On February 22, 2001, eighteen-month old Josie King died unnecessarily in the hands of medicine. The Josie King Foundation was set up with a settlement from the hospital.
You have to be grateful for the superhuman effort of people trying to protect patients like the founders of this effort do. But they might not be looking in the right place for the answers. The experts contributing to their site are learned and articulate, but they are examples of why, year after year, improvements in patient safety are nominal at best, without those experts ever figuring that out.
For instance, the lawyers on their site say that the best place for injured patients to begin expressing concerns about care problems is with the doctors and nurses who were in charge of their care. For problems small enough to elicit a “Whoops. Sorry. Let me fix that” it might be reasonable advice, but for anything larger that is the top down perspective of people so focused on managing their careers and businesses that they are woefully out of touch with the realities of the people they are supposed to help. One normally may go to experts to ask how things work and to learn what the problems are in such fields, but this is a good picture of why, in medicine, that is like going to the queen who thinks she means well when she says, “Let them eat cake.”
People who think that going back to the caregivers who caused the problem is realistic advice for the average injured patient are so far removed from the realities of the barriers thwarting injured patients that I’m not sure any amount of explanation and reasoning could help them get a more accurate perspective. I suspect they would have to get raped in a hospital to find out what happens when patients return to those same caregivers for help afterwards.
How to Choose a Lawyer?
Like their advice about how many lawyers to interview before choosing one. Of the patients with legitimate grievances, only one in some thousands can get a lawyer. The question is not how to choose one. The question is what to do after you figure out that you cannot get one.
Most injured patients do not begin by seeking lawyers in the first place. They begin by seeking help. They are injured. Their first concern is getting diagnosis and treatment. When they cannot get that, they seek answers. When they cannot get those they seek justice. When they figure out that there is no agency or department to help patients with that and that the only avenue for that is court, then they call lawyers. But the conundrum they face at that point is not how to choose one. It is how to get one at all.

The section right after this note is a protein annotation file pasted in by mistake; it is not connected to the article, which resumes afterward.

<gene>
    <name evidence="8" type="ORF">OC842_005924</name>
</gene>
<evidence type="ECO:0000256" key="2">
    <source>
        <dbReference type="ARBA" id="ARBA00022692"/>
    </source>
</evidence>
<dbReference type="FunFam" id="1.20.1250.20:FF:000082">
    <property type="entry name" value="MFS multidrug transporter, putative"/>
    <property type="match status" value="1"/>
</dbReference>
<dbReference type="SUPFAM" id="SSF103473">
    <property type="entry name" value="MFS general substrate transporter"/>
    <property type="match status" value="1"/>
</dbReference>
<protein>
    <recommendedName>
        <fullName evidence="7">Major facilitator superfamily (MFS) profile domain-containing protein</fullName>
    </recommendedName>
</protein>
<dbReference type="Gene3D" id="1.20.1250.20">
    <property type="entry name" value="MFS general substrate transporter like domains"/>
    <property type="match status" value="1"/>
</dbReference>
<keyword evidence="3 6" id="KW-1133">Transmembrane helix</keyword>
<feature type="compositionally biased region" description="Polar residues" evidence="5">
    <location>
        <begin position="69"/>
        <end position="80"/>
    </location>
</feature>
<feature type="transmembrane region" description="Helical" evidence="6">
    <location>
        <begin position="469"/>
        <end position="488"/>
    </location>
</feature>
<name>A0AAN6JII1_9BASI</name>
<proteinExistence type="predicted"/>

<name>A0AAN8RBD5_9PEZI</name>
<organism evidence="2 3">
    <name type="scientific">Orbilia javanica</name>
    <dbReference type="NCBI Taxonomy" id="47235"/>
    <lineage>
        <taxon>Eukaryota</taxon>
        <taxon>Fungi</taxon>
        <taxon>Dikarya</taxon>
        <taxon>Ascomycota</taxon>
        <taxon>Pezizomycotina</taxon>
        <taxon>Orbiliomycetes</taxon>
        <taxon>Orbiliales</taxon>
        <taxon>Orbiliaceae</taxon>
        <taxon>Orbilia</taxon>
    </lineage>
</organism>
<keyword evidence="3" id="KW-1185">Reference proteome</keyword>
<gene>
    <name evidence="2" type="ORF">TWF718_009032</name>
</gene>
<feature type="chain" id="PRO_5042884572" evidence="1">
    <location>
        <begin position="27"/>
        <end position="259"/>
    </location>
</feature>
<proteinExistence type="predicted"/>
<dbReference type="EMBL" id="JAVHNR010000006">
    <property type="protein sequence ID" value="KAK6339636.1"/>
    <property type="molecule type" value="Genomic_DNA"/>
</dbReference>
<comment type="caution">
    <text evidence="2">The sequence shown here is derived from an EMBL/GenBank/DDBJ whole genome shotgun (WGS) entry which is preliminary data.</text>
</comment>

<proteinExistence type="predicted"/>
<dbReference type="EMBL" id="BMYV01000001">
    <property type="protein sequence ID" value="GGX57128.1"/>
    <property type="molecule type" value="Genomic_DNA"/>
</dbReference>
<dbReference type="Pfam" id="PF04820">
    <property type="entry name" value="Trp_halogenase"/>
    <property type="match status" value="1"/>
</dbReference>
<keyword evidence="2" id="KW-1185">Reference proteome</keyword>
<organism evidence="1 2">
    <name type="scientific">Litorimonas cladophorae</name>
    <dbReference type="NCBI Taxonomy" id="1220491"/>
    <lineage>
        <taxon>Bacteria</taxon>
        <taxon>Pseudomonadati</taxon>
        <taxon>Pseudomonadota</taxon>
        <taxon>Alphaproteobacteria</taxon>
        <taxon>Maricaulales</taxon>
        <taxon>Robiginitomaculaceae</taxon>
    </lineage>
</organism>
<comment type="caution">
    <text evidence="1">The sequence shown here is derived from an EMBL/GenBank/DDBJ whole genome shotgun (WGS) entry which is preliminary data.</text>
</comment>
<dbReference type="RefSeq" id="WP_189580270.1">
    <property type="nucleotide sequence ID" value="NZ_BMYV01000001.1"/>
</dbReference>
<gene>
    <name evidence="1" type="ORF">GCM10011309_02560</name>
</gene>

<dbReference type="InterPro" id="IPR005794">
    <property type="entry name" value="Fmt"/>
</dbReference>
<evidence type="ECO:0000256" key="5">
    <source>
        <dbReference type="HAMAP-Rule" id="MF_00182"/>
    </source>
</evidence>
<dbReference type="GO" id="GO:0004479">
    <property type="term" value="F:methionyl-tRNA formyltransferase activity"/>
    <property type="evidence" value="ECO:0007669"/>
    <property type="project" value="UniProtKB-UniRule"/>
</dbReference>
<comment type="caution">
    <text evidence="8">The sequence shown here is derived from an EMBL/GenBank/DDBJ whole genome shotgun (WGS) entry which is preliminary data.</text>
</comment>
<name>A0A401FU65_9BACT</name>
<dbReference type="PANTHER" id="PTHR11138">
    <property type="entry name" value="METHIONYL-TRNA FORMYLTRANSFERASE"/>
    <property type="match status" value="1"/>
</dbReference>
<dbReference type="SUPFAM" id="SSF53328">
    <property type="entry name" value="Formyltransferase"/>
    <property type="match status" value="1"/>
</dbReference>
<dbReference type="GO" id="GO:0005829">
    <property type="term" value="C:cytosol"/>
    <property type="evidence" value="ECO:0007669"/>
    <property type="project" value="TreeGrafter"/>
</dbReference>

For the expert lawyers on this foundation’s site to articulate the problem as being one of how to choose one from among the many truly is telling starving people to eat cake. It is the same perspective held throughout medicine with regard to patient safety.
Safety Advice from a Nurse
Like the nurse on the site who explains how to improve patient safety. Her points are not invalid. But they address only something like 3% of the problems in her own field. 97% of what patients need her to address is outside of what her blinders allow her to see.
Her points, even if adopted across the nation, would not make a noticeable reduction in the thousands of patients who die unnecessarily each year and the many more who have their lives ruined unnecessarily, sometimes intentionally, because nurses don’t see and don’t address that which would prevent it. Indicative of their perspective is that not only do none of the people on the site acknowledge intentional harm, they issue an active denial of the possibility, “caregivers cannot be blamed when the system fails,” as though no caregivers sell unneeded products to make money, as though there is no lechery or jealousy in medicine, as though all people in medicine are saints without agendas that compete with the well-being of patients.